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Democrats hail Biden immigration moves that Trump brands ‘amnesty’

Steps include easier work visas for DACA recipients with college degrees

President Joe Biden announces policies Tuesday that will provide protections for undocumented immigrants married to U.S. citizens, allowing them to obtain work authorization and streamline their path to citizenship.
President Joe Biden announces policies Tuesday that will provide protections for undocumented immigrants married to U.S. citizens, allowing them to obtain work authorization and streamline their path to citizenship. (Kevin Dietsch/Getty Images)

President Joe Biden on Tuesday announced a new program aimed at helping some migrant families stay together by allowing noncitizen spouses and children to apply for lawful permanent residency without leaving the country — and Donald Trump and other top Republicans already are crying foul.

The administration also said some recipients of deferred action under the Deferred Action for Childhood Arrivals program and other so-called Dreamers would be able to more swiftly get work visas if they have earned a college degree at an accredited U.S. institution and received an offer of employment from a U.S. employer in a field related to their degree.

“Today’s a good day,” a smiling Biden said to applause during an afternoon event in the East Room of the White House to announce his moves. Those who will be eligible for the spouse and children program would have “been living in the United States for at least 10 years. These couples have been raising families, sending their kids to church and school, and paying taxes. They have contributed to our country for over 10 years or more.”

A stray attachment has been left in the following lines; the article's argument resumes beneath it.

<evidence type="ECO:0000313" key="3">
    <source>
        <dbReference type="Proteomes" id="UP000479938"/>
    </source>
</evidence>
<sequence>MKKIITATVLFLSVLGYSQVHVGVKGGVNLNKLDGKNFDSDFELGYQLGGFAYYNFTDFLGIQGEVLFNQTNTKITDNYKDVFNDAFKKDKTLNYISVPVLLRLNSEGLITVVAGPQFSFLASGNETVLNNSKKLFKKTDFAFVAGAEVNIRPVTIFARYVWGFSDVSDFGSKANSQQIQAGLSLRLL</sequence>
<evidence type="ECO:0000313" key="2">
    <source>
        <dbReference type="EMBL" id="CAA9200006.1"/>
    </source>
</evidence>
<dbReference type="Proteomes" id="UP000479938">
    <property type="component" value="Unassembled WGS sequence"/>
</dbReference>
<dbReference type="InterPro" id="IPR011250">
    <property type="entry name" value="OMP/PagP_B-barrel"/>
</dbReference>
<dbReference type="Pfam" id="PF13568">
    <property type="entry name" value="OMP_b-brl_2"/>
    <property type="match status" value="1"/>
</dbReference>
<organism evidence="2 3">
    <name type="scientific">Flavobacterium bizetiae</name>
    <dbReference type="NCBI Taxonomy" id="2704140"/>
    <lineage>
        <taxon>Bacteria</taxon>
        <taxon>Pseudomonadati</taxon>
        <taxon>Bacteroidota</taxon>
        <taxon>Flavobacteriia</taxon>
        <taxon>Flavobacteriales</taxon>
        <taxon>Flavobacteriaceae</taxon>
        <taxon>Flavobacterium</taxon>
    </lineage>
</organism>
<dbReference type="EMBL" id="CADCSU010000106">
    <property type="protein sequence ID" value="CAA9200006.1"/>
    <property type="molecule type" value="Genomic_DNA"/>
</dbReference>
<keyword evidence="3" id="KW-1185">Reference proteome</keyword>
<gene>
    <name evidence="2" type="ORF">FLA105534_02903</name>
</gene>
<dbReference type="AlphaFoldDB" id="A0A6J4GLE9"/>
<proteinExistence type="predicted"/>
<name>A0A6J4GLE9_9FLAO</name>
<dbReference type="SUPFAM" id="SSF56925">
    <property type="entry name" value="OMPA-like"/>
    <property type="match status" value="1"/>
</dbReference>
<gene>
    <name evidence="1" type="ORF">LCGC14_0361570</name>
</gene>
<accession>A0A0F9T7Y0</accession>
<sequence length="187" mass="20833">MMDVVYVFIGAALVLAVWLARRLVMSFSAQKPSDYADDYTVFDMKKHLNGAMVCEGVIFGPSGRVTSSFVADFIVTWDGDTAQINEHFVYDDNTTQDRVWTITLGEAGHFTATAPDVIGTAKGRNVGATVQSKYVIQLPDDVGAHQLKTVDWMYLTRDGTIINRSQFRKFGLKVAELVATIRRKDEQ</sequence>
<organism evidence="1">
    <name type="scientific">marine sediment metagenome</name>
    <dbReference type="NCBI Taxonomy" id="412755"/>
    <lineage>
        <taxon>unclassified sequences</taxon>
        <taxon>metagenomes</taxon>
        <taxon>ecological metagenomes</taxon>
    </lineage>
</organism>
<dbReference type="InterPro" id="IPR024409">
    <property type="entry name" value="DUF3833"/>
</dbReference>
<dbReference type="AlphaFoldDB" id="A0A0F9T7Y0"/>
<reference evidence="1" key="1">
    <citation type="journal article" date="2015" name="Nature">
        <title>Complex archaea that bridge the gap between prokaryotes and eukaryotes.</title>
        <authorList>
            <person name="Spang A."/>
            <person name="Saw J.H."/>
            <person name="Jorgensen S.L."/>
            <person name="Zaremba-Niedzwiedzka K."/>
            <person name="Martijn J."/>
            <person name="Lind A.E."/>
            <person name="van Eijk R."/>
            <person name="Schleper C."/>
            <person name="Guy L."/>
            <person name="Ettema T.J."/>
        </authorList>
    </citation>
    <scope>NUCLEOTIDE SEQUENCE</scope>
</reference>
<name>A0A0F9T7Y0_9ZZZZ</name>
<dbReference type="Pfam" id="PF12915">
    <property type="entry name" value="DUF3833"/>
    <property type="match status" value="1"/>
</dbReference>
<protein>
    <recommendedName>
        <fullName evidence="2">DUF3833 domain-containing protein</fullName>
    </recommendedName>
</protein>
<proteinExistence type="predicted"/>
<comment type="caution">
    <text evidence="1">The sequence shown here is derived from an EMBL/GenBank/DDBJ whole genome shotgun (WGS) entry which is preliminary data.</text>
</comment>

Still, he described those individuals as living under a cloud of “fear and uncertainty,” adding: “We can fix that. And that’s what I’m going to do today.”

The White House estimates the new program could impact 500,000 noncitizen spouses, who on average have been inside the United States for 23 years. It also could affect up to 50,000 noncitizen children. During a briefing Tuesday, press secretary Karine Jean-Pierre sidestepped a question about whether federal entities could handle a spike in applications. “We believe this can move forward,” she said.

About the program for work visa-seeking college graduates, Biden said: “Those who have been educated in U.S. colleges and universities should put their skills and knowledge to work here in America. We want to keep building the strongest economy in the world, with the best workforce in the world.”

The new process is expected to be implemented “later this summer,” Biden said.

A fact sheet released by the administration said the moves would “facilitate the employment visa process for those who have graduated from college and have a high-skilled job offer, including DACA recipients and other Dreamers.”

The action comes after Biden was criticized by some Democrats for issuing an order on June 4 that would limit migrants’ asylum claims at the U.S.-Mexico border and allow immigration officials to swiftly deport individuals who illegally enter the United States. Republicans called the move too little, too late, or said it was motivated solely by election year politics.

Jean-Pierre said Tuesday the new action should not be assessed as a counterweight to the June 4 action. “We’re trying to deal with a broad stroke of issues here,” she said, not ruling out additional executive moves.

‘Last-ditch attempt’

Advocates for immigrant families were already praising the White House’s plans ahead of an event at the White House on Tuesday.

“Immigrant spouses & children of U.S. citizens & Dreamers contribute to our economy & communities & enrich our culture. America is home. They deserve to be here and live their American Dream,” Congressional Hispanic Caucus Chair Nanette Barragán, D-Calif., wrote on X, formerly known as Twitter.